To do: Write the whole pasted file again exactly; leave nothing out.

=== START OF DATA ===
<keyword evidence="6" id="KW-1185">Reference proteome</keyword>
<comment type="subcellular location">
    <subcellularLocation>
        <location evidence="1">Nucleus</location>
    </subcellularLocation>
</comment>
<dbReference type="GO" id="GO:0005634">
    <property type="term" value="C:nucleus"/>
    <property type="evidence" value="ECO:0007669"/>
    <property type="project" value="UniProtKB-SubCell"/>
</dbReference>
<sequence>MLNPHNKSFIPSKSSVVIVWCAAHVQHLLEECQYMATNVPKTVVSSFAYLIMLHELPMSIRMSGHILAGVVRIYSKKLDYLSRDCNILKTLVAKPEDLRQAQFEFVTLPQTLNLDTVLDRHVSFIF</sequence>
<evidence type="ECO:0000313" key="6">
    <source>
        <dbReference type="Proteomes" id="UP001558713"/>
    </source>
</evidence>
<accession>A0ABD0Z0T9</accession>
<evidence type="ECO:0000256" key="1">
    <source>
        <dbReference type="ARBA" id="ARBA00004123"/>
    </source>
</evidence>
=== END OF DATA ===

<keyword evidence="6" id="KW-1185">Reference proteome</keyword>
<comment type="subcellular location">
    <subcellularLocation>
        <location evidence="1">Nucleus</location>
    </subcellularLocation>
</comment>
<dbReference type="GO" id="GO:0005634">
    <property type="term" value="C:nucleus"/>
    <property type="evidence" value="ECO:0007669"/>
    <property type="project" value="UniProtKB-SubCell"/>
</dbReference>
<sequence>MLNPHNKSFIPSKSSVVIVWCAAHVQHLLEECQYMATNVPKTVVSSFAYLIMLHELPMSIRMSGHILAGVVRIYSKKLDYLSRDCNILKTLVAKPEDLRQAQFEFVTLPQTLNLDTVLDRHVSFIF</sequence>
<evidence type="ECO:0000313" key="6">
    <source>
        <dbReference type="Proteomes" id="UP001558713"/>
    </source>
</evidence>
<accession>A0ABD0Z0T9</accession>
<evidence type="ECO:0000256" key="1">
    <source>
        <dbReference type="ARBA" id="ARBA00004123"/>
    </source>
</evidence>